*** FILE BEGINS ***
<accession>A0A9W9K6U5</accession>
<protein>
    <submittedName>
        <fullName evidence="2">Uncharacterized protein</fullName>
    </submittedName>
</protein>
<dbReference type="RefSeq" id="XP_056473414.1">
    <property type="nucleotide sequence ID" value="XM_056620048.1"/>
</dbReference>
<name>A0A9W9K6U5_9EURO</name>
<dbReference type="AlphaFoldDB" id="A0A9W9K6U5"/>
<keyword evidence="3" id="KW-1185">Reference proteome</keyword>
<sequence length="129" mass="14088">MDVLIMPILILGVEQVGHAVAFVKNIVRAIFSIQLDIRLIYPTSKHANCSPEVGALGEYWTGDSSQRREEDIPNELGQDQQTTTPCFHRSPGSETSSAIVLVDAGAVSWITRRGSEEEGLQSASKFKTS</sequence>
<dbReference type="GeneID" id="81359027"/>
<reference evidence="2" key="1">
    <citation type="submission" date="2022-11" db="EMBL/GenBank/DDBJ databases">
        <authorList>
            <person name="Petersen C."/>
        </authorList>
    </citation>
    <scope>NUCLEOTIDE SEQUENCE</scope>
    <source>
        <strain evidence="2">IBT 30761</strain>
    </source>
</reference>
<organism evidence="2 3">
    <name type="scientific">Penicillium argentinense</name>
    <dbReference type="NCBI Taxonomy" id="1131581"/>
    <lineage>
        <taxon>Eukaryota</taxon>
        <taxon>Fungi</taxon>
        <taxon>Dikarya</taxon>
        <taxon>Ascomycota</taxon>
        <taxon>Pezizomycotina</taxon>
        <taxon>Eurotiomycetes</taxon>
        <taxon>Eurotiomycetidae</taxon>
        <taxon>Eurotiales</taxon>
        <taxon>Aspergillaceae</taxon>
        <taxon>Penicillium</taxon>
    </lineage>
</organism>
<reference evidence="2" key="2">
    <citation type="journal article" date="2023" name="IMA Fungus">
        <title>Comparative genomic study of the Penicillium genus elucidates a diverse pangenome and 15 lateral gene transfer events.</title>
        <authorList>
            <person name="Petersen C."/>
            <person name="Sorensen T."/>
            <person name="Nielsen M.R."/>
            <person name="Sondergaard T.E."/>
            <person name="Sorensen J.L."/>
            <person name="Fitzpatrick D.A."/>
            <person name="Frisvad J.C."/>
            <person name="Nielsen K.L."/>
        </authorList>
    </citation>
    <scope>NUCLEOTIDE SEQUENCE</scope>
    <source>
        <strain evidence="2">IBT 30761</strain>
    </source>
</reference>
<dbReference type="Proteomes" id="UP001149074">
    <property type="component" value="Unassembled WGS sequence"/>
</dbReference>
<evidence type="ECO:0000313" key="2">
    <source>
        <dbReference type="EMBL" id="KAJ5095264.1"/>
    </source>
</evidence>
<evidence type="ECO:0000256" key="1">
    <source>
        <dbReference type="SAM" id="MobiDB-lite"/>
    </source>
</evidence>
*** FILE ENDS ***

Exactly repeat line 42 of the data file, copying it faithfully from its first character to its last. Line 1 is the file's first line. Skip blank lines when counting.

<reference evidence="2" key="2">